These new additions are notable for very different reasons than the original roster, and show how wide reaching skateboarding, and the original games, have been over the last 20 years. Legends like Elissa Steamer no longer feel like “token” additions designed to tick a box. Next to the likes of Leticia Bufoni and Lizzie Armanto – they feel like they very much deserve to have the spotlight, and their influence becomes obvious.
Each pro in the game has a set of bespoke challenges which allows you to unlock all of their boards, new tricks and alternate outfits. This gameplay is tailored to each pro’s strengths and nicely bridges the gap between the stereotypical THPS super heroic combos, and the realistic tone of the game’s pro skaters and locations. Some of these challenges are quite realistic in scope rather than asking for 50 trick combos (e.g. Earn 10,000 points from a lip trick and a revert only), which is a great way to use the THPS gameplay to appeal to those craving something a bit more grounded. It’s keen to remind you that this is still a game about skateboarding, no matter how unrealistic and wacky that skateboarding may be at times.
On top of these challenges there’s a huge library of extra goals introducing an extra level of replayability – completing the base content in both games doesn’t take a huge amount of time, so the addition of over 700 challenges to tick off extends the game’s lifespan considerably. Some of these challenges are easy and take minutes, some will have you skating for hours. Vicarious Visions are incredibly respectful of the original games and what made them work, and rather than interfere with that core structure, their new challenge system bolts on incredibly well to modernise these games.
All of this gameplay is set to a soundtrack mostly comprising of returning tracks from the first two games. These songs are iconic and, although maybe a tad dated now, are extremely nostalgic for skaters of my age. Skating around listening to Guerrilla Radio by RATM brings back instant memories of when I first started skating, and is a bit of a fountain of youth moment for anyone of a certain age. For anyone who wasn’t alive when the first games came out – there are a bunch of new songs that feel on-brand and fit the gameplay extremely well that will doubt become iconic in years to come.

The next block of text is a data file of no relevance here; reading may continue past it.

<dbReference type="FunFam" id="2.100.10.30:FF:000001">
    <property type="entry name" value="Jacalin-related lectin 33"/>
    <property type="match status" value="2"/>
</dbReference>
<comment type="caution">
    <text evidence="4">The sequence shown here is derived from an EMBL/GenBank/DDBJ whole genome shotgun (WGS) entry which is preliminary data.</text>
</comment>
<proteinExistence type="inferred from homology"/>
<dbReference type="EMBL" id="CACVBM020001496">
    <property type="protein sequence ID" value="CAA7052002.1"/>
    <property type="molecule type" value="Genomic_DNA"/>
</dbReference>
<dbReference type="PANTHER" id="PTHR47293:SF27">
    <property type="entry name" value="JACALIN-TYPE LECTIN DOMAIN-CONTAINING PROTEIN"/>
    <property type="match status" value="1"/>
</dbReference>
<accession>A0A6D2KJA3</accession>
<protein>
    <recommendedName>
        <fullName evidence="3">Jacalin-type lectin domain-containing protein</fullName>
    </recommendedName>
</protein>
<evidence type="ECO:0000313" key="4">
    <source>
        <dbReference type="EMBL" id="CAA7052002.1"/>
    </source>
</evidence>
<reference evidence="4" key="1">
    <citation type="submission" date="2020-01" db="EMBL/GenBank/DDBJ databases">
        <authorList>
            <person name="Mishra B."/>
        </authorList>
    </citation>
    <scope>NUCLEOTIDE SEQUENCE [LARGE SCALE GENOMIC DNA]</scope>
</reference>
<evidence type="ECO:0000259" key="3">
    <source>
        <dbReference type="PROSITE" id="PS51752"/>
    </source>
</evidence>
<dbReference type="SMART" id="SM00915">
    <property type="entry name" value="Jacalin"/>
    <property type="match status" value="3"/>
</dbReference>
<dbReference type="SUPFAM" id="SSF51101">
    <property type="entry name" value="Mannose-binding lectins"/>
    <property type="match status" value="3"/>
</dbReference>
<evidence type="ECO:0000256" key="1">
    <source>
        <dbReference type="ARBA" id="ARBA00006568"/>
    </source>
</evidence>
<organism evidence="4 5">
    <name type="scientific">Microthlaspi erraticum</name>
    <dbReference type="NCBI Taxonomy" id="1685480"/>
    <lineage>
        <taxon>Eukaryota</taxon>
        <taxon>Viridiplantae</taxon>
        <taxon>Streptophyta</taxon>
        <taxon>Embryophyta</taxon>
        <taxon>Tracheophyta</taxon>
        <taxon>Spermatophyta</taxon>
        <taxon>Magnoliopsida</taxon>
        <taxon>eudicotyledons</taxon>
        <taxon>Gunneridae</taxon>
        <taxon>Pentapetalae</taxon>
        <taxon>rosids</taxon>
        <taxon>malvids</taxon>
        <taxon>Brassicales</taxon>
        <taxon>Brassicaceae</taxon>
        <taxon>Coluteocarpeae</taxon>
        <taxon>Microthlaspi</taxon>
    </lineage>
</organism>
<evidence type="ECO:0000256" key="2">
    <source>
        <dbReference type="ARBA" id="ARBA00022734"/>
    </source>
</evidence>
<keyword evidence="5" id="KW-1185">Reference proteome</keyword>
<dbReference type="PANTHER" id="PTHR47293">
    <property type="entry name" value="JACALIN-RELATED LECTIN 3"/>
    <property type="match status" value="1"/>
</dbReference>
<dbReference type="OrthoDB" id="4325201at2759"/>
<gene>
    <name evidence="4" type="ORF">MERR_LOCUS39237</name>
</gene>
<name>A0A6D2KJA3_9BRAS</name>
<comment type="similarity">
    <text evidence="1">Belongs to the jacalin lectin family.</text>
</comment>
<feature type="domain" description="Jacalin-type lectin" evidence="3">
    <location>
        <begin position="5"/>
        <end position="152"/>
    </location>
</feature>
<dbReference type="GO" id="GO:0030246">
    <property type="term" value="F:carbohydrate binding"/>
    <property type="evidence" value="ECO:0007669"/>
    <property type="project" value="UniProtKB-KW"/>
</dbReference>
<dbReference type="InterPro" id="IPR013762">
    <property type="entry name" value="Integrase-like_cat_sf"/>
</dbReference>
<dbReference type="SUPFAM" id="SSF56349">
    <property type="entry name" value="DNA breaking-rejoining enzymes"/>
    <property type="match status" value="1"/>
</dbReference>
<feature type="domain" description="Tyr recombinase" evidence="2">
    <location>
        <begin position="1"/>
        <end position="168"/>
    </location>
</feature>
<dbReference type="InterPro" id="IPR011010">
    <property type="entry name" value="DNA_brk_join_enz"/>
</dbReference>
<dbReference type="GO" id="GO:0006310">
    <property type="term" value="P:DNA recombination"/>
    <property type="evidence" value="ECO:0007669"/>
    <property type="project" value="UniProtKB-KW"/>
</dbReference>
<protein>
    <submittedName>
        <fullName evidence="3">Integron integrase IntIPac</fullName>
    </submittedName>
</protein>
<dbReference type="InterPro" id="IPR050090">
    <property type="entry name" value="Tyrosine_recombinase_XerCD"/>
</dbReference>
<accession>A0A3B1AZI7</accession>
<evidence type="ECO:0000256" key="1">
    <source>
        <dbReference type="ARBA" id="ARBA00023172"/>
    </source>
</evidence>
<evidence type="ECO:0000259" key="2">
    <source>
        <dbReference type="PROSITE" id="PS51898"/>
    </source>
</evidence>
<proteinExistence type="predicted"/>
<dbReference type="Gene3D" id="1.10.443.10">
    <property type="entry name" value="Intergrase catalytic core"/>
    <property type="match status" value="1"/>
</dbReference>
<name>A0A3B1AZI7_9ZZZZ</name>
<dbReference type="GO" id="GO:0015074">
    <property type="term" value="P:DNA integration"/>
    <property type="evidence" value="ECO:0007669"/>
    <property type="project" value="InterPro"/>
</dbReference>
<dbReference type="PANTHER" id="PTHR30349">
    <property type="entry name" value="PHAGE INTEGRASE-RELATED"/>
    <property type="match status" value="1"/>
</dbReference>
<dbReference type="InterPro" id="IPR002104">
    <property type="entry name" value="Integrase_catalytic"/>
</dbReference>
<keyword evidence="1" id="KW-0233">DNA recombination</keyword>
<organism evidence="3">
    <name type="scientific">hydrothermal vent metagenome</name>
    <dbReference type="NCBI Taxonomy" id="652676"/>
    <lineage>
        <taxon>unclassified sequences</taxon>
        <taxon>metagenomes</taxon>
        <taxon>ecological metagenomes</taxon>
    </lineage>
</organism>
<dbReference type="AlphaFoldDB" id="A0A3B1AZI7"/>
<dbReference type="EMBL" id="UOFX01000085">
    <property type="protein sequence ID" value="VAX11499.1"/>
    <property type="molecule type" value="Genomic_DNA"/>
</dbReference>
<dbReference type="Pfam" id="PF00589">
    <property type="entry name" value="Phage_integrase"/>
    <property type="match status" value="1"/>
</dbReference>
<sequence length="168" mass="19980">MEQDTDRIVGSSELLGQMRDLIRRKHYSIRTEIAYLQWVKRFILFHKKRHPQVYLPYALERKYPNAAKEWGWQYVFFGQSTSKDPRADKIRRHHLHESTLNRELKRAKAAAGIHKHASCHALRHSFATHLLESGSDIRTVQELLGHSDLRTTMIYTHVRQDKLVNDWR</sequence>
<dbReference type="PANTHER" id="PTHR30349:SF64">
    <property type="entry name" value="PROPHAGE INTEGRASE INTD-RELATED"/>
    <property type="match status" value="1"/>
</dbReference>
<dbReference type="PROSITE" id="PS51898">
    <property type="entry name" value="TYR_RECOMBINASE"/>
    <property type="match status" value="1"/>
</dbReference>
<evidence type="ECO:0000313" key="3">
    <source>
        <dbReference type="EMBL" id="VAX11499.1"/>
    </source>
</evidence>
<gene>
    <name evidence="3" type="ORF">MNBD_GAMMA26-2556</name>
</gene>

The game’s creation features improve upon the original games immensely – as previously mentioned, create-a-skater returns, but create-a-park is also included here. This is a robust level creation tool that lets you build all sorts of mad ramp combos, with the added ability to share them with your friends online. The developers have expanded and improved this feature immensely, allowing you to create huge, sprawling skateparks filled with all manner of crazy Frankenstein obstacles. Considering how impressive creation tools in games have become, these improvements are smart and people are already using Create-a-park to build some incredible monstrosities from replicas of their local parks to roller coasters.
The game also boasts an awesome amount of multiplayer modes for players looking to session with others. Split screen returns from the original PS1 releases, but there is also a great online suite of options allowing you to play all of the classic THPS multiplayer modes with up to 7 other players. This wasn’t present or possible in the original games, and they could have just kept parity with THPS2’s feature set, but going the extra mile with awesome online features is a great touch and is appreciated.
I honestly can’t say enough good words about the phenomenal work Vicarious Visions has done here – I haven’t been this excited about a THPS game since the first time I played THPS2. That game had such a long lasting effect on me that it began a long 20 year love affair with skateboarding. This game makes me so stoked to be a skateboarder, and in many ways this sums up all the fun and creativity I know skateboarding brings. It’s a triumphant return to form from a video game franchise that inspired millions to start skateboarding, and you owe it to yourself to play it.